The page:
What Impact Does Prolonged Contraction Have on New Zealand PMI and Interest Rates?

What Impact Does Prolonged Contraction Have on New Zealand PMI and Interest Rates?

Prolonged Contraction Dampens New Zealand PMI, Raises Interest Rate Concerns


New Zealand’s manufacturing sector has been in a prolonged state of contraction, raising concerns over its impact on the wider economy and interest rates. The latest BusinessNZ Performance of Manufacturing Index (PMI) shows a marginal improvement but remains below the crucial growth threshold of 50.

Resilient Manufacturing Despite Contraction

Despite the contraction, the manufacturing sector has shown resilience. The PMI climbed to 48.9 in April from 46.8 in March, indicating a slowdown in the rate of decline. This slight uptick is attributed to increased production and new orders.

Impact on Interest Rates

The persistent contraction in manufacturing, coupled with rising inflation, has put pressure on the Reserve Bank of New Zealand (RBNZ) to maintain interest rates at elevated levels. The RBNZ has signaled that it will continue raising rates until inflation is brought back to its target range of 1-3%.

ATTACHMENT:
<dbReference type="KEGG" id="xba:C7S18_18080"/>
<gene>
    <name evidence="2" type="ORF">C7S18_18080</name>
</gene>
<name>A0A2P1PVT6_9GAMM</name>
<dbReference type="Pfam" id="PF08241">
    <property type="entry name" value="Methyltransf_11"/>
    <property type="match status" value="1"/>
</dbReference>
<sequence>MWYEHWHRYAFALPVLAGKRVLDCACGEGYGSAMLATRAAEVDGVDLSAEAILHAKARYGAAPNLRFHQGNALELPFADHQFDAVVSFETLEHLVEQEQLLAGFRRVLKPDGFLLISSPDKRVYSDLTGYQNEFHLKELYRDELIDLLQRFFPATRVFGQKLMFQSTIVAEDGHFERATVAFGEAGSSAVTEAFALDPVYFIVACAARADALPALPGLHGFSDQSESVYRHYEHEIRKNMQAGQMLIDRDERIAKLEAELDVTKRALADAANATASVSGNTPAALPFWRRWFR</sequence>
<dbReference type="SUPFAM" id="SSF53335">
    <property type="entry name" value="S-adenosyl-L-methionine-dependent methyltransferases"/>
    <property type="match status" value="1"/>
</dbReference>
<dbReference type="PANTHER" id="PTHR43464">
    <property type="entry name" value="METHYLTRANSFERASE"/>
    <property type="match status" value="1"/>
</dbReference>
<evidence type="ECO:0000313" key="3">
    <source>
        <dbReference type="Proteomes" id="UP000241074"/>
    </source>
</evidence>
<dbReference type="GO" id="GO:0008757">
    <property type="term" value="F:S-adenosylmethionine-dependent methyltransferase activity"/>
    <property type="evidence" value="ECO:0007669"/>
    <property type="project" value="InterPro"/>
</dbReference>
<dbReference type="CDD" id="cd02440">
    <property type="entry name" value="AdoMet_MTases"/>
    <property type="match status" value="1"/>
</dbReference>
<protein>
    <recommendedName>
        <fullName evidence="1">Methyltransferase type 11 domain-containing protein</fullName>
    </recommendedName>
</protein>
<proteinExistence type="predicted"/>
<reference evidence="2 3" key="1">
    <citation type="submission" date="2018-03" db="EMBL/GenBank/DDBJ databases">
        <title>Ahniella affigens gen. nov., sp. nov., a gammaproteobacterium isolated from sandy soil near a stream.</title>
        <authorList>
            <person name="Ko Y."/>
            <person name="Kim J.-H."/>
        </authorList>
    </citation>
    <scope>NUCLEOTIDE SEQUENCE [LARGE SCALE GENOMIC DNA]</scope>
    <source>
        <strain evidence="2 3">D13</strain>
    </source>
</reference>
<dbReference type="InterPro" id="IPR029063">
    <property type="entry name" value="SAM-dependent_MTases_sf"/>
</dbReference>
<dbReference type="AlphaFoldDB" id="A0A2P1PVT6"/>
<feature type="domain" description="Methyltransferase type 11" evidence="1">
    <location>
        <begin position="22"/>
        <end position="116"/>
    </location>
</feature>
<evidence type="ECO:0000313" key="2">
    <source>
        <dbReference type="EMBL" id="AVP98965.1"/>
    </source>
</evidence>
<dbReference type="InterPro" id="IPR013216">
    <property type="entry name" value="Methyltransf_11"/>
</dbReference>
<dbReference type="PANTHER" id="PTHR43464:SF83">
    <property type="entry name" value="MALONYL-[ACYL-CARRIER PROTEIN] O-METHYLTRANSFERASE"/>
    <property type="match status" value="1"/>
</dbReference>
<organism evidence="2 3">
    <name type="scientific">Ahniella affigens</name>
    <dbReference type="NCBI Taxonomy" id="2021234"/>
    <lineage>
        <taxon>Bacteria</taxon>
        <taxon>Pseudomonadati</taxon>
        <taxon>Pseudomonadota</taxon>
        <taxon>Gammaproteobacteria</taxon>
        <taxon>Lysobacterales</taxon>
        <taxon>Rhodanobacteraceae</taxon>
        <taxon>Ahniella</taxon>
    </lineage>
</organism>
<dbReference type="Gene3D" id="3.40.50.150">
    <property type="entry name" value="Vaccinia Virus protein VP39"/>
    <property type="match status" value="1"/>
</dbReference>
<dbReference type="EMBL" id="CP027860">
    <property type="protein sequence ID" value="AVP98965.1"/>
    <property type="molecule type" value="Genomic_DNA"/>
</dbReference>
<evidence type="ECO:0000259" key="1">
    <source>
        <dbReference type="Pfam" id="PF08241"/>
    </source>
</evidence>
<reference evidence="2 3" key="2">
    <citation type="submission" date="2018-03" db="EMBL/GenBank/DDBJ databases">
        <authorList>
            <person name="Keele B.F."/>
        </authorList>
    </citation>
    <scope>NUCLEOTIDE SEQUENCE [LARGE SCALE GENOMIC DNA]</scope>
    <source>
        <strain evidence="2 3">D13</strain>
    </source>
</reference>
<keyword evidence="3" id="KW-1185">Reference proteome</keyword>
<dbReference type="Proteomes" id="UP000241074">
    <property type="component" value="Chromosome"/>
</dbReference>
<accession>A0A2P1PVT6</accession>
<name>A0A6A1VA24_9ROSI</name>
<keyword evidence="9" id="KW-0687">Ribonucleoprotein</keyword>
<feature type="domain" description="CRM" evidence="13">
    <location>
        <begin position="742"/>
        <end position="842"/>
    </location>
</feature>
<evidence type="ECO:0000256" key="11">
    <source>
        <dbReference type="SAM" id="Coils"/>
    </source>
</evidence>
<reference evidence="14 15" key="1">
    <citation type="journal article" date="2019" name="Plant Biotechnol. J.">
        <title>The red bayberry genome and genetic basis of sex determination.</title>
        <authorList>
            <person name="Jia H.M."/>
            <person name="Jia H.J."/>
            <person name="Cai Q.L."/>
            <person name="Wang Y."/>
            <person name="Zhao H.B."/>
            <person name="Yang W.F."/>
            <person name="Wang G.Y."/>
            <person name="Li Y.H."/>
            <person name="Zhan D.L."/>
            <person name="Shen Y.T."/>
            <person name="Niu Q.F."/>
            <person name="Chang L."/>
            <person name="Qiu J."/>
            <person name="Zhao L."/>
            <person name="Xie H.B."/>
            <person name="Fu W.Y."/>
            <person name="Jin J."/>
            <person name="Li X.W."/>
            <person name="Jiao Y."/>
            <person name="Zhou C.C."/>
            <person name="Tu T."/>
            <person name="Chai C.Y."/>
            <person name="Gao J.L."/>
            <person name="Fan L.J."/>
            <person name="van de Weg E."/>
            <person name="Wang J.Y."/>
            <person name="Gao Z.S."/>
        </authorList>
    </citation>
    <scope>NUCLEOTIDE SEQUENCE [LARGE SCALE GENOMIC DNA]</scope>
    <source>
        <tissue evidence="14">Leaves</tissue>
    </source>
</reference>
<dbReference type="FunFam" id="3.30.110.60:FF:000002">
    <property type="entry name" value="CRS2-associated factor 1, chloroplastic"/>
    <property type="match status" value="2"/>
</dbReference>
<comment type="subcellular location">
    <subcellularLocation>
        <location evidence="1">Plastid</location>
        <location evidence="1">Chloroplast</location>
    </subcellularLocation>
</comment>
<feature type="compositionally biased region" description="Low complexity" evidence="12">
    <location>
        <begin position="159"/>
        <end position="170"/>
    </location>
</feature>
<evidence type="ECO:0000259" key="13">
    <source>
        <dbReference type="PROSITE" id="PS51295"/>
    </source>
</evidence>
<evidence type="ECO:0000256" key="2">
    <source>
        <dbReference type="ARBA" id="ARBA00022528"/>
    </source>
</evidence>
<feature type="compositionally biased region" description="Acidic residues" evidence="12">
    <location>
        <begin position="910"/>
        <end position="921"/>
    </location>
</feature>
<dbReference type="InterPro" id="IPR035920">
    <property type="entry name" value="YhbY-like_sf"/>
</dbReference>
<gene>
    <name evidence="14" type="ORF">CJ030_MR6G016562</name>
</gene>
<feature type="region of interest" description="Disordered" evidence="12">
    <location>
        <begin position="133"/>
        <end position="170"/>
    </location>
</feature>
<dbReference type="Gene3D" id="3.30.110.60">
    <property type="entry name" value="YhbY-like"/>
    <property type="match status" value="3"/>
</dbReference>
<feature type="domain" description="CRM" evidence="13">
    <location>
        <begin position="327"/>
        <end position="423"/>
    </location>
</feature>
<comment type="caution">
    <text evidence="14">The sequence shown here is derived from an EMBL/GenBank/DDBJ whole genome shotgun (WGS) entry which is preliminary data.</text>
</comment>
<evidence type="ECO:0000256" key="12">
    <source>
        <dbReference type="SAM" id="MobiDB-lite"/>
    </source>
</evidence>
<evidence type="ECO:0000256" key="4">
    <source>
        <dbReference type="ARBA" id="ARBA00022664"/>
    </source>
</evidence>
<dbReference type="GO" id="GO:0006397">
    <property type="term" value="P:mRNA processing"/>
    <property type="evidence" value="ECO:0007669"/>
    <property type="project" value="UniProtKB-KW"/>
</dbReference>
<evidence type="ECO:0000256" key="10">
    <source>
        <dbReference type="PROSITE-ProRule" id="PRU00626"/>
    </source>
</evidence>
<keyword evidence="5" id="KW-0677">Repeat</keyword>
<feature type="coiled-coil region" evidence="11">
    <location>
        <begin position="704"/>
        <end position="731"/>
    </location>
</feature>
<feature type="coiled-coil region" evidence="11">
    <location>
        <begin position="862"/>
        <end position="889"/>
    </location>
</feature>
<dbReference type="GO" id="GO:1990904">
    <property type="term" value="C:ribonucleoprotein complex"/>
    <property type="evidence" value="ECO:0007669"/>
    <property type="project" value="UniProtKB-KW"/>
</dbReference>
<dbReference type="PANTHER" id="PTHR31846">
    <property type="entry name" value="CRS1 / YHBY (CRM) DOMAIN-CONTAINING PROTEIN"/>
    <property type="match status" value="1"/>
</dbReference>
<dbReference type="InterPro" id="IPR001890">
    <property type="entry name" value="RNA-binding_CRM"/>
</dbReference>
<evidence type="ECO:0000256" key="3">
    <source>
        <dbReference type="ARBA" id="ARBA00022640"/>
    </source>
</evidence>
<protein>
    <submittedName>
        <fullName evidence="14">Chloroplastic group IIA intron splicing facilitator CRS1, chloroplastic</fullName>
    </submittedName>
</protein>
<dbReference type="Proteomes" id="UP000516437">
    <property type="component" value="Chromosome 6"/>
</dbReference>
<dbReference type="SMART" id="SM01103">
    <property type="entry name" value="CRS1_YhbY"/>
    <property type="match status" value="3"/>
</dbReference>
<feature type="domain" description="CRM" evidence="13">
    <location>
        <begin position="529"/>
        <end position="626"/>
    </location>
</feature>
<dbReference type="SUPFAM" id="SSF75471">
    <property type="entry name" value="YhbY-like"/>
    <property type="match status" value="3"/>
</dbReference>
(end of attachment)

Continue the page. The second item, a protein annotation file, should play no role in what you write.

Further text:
Weakened Consumer Demand

The manufacturing sector’s struggles reflect a broader slowdown in the New Zealand economy. Weak consumer demand has dampened manufacturing activity, as households face rising living costs and higher interest rates.

Global Economic Headwinds

The global economic outlook also weighs on New Zealand’s manufacturing sector. The war in Ukraine, COVID-19 lockdowns in China, and supply chain disruptions continue to disrupt international trade and supply chains.

Outlook for Manufacturing

The outlook for New Zealand’s manufacturing sector remains uncertain. While the PMI indicates a slight improvement, the sector is still in contractionary territory. The extent of the recovery will depend on factors such as the strength of the domestic economy, global economic conditions, and the RBNZ’s monetary policy stance.

Key Points

  • The BusinessNZ PMI rose to 48.9 in April but remains below the growth threshold of 50.
  • The manufacturing sector has been in contraction for 14 consecutive months.
  • Rising inflation and weak consumer demand are contributing to the contraction.
  • The RBNZ is expected to maintain elevated interest rates to combat inflation.
  • The global economic outlook poses risks to New Zealand’s manufacturing recovery.

Expert Insight

“The improvement in the PMI is encouraging, but it’s too early to say whether it represents a sustained recovery,” says economist John Wheeler. “The RBNZ will likely remain cautious, as inflation remains well above its target range.”

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By Deepika

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